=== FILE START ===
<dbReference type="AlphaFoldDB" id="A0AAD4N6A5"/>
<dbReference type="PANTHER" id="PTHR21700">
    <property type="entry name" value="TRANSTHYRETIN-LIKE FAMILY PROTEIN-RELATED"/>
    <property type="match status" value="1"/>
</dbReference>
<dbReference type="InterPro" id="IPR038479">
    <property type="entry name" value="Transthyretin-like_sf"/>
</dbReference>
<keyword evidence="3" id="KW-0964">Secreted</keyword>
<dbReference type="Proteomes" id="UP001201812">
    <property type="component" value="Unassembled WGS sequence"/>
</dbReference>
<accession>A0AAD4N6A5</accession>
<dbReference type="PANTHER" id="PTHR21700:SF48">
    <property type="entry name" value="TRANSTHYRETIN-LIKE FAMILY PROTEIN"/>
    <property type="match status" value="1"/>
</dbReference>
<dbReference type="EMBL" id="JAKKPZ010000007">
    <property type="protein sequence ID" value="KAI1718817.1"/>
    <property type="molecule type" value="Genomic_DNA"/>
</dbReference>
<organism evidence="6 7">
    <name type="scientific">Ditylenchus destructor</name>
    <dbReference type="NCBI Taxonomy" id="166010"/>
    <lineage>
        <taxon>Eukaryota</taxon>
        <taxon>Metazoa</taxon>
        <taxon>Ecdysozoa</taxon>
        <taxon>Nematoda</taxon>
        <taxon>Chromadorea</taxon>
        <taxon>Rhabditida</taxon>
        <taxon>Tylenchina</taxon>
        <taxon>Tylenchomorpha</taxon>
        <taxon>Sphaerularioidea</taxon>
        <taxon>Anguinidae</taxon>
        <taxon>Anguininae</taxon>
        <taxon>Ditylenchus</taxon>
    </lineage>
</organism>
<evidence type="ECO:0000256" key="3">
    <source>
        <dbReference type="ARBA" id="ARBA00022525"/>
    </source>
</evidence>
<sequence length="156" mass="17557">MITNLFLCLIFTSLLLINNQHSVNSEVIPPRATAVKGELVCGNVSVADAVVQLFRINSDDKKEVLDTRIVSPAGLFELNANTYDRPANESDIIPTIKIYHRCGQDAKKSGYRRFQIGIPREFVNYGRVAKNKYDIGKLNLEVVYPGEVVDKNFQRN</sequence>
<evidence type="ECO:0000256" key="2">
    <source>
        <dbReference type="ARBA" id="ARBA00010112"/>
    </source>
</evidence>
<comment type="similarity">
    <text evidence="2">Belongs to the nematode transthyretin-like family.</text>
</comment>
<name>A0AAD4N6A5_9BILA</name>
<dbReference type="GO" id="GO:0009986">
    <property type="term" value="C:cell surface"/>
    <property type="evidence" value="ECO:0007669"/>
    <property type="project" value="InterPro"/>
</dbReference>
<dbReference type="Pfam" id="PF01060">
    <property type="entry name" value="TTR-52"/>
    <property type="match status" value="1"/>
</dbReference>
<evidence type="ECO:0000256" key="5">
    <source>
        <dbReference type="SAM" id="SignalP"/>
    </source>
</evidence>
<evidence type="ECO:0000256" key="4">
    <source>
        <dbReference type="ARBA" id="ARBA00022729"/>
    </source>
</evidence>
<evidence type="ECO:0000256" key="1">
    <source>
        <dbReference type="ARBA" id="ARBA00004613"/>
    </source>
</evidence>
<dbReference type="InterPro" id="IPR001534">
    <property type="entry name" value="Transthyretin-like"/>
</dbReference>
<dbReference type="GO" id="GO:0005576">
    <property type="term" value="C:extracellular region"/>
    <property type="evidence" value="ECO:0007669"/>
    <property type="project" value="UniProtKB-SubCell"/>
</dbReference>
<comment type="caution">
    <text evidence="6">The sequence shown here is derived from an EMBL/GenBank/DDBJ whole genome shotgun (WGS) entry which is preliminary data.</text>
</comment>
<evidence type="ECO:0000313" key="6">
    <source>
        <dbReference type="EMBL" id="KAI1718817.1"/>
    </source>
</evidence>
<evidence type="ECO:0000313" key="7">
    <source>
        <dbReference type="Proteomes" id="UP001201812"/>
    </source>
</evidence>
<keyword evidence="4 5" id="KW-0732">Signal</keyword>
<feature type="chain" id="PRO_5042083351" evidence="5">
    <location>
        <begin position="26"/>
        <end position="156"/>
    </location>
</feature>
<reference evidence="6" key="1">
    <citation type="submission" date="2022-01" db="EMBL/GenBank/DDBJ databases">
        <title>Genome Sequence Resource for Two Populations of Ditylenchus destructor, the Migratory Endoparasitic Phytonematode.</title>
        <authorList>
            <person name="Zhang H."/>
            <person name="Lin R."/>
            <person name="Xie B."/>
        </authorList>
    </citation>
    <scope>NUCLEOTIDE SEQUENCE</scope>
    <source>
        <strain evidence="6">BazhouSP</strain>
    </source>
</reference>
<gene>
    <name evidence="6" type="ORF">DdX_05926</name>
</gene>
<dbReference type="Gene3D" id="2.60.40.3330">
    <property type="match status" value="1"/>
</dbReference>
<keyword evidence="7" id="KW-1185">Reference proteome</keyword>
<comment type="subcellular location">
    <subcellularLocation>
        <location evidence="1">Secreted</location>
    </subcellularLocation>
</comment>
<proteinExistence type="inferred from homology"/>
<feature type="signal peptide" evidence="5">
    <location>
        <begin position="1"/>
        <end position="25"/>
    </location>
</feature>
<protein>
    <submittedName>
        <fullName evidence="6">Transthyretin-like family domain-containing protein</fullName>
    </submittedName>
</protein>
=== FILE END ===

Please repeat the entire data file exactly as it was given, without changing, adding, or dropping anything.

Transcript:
<dbReference type="AlphaFoldDB" id="A0AAD4N6A5"/>
<dbReference type="PANTHER" id="PTHR21700">
    <property type="entry name" value="TRANSTHYRETIN-LIKE FAMILY PROTEIN-RELATED"/>
    <property type="match status" value="1"/>
</dbReference>
<dbReference type="InterPro" id="IPR038479">
    <property type="entry name" value="Transthyretin-like_sf"/>
</dbReference>
<keyword evidence="3" id="KW-0964">Secreted</keyword>
<dbReference type="Proteomes" id="UP001201812">
    <property type="component" value="Unassembled WGS sequence"/>
</dbReference>
<accession>A0AAD4N6A5</accession>
<dbReference type="PANTHER" id="PTHR21700:SF48">
    <property type="entry name" value="TRANSTHYRETIN-LIKE FAMILY PROTEIN"/>
    <property type="match status" value="1"/>
</dbReference>
<dbReference type="EMBL" id="JAKKPZ010000007">
    <property type="protein sequence ID" value="KAI1718817.1"/>
    <property type="molecule type" value="Genomic_DNA"/>
</dbReference>
<organism evidence="6 7">
    <name type="scientific">Ditylenchus destructor</name>
    <dbReference type="NCBI Taxonomy" id="166010"/>
    <lineage>
        <taxon>Eukaryota</taxon>
        <taxon>Metazoa</taxon>
        <taxon>Ecdysozoa</taxon>
        <taxon>Nematoda</taxon>
        <taxon>Chromadorea</taxon>
        <taxon>Rhabditida</taxon>
        <taxon>Tylenchina</taxon>
        <taxon>Tylenchomorpha</taxon>
        <taxon>Sphaerularioidea</taxon>
        <taxon>Anguinidae</taxon>
        <taxon>Anguininae</taxon>
        <taxon>Ditylenchus</taxon>
    </lineage>
</organism>
<evidence type="ECO:0000256" key="3">
    <source>
        <dbReference type="ARBA" id="ARBA00022525"/>
    </source>
</evidence>
<sequence length="156" mass="17557">MITNLFLCLIFTSLLLINNQHSVNSEVIPPRATAVKGELVCGNVSVADAVVQLFRINSDDKKEVLDTRIVSPAGLFELNANTYDRPANESDIIPTIKIYHRCGQDAKKSGYRRFQIGIPREFVNYGRVAKNKYDIGKLNLEVVYPGEVVDKNFQRN</sequence>
<evidence type="ECO:0000256" key="2">
    <source>
        <dbReference type="ARBA" id="ARBA00010112"/>
    </source>
</evidence>
<comment type="similarity">
    <text evidence="2">Belongs to the nematode transthyretin-like family.</text>
</comment>
<name>A0AAD4N6A5_9BILA</name>
<dbReference type="GO" id="GO:0009986">
    <property type="term" value="C:cell surface"/>
    <property type="evidence" value="ECO:0007669"/>
    <property type="project" value="InterPro"/>
</dbReference>
<dbReference type="Pfam" id="PF01060">
    <property type="entry name" value="TTR-52"/>
    <property type="match status" value="1"/>
</dbReference>
<evidence type="ECO:0000256" key="5">
    <source>
        <dbReference type="SAM" id="SignalP"/>
    </source>
</evidence>
<evidence type="ECO:0000256" key="4">
    <source>
        <dbReference type="ARBA" id="ARBA00022729"/>
    </source>
</evidence>
<evidence type="ECO:0000256" key="1">
    <source>
        <dbReference type="ARBA" id="ARBA00004613"/>
    </source>
</evidence>
<dbReference type="InterPro" id="IPR001534">
    <property type="entry name" value="Transthyretin-like"/>
</dbReference>
<dbReference type="GO" id="GO:0005576">
    <property type="term" value="C:extracellular region"/>
    <property type="evidence" value="ECO:0007669"/>
    <property type="project" value="UniProtKB-SubCell"/>
</dbReference>
<comment type="caution">
    <text evidence="6">The sequence shown here is derived from an EMBL/GenBank/DDBJ whole genome shotgun (WGS) entry which is preliminary data.</text>
</comment>
<evidence type="ECO:0000313" key="6">
    <source>
        <dbReference type="EMBL" id="KAI1718817.1"/>
    </source>
</evidence>
<evidence type="ECO:0000313" key="7">
    <source>
        <dbReference type="Proteomes" id="UP001201812"/>
    </source>
</evidence>
<keyword evidence="4 5" id="KW-0732">Signal</keyword>
<feature type="chain" id="PRO_5042083351" evidence="5">
    <location>
        <begin position="26"/>
        <end position="156"/>
    </location>
</feature>
<reference evidence="6" key="1">
    <citation type="submission" date="2022-01" db="EMBL/GenBank/DDBJ databases">
        <title>Genome Sequence Resource for Two Populations of Ditylenchus destructor, the Migratory Endoparasitic Phytonematode.</title>
        <authorList>
            <person name="Zhang H."/>
            <person name="Lin R."/>
            <person name="Xie B."/>
        </authorList>
    </citation>
    <scope>NUCLEOTIDE SEQUENCE</scope>
    <source>
        <strain evidence="6">BazhouSP</strain>
    </source>
</reference>
<gene>
    <name evidence="6" type="ORF">DdX_05926</name>
</gene>
<dbReference type="Gene3D" id="2.60.40.3330">
    <property type="match status" value="1"/>
</dbReference>
<keyword evidence="7" id="KW-1185">Reference proteome</keyword>
<comment type="subcellular location">
    <subcellularLocation>
        <location evidence="1">Secreted</location>
    </subcellularLocation>
</comment>
<proteinExistence type="inferred from homology"/>
<feature type="signal peptide" evidence="5">
    <location>
        <begin position="1"/>
        <end position="25"/>
    </location>
</feature>
<protein>
    <submittedName>
        <fullName evidence="6">Transthyretin-like family domain-containing protein</fullName>
    </submittedName>
</protein>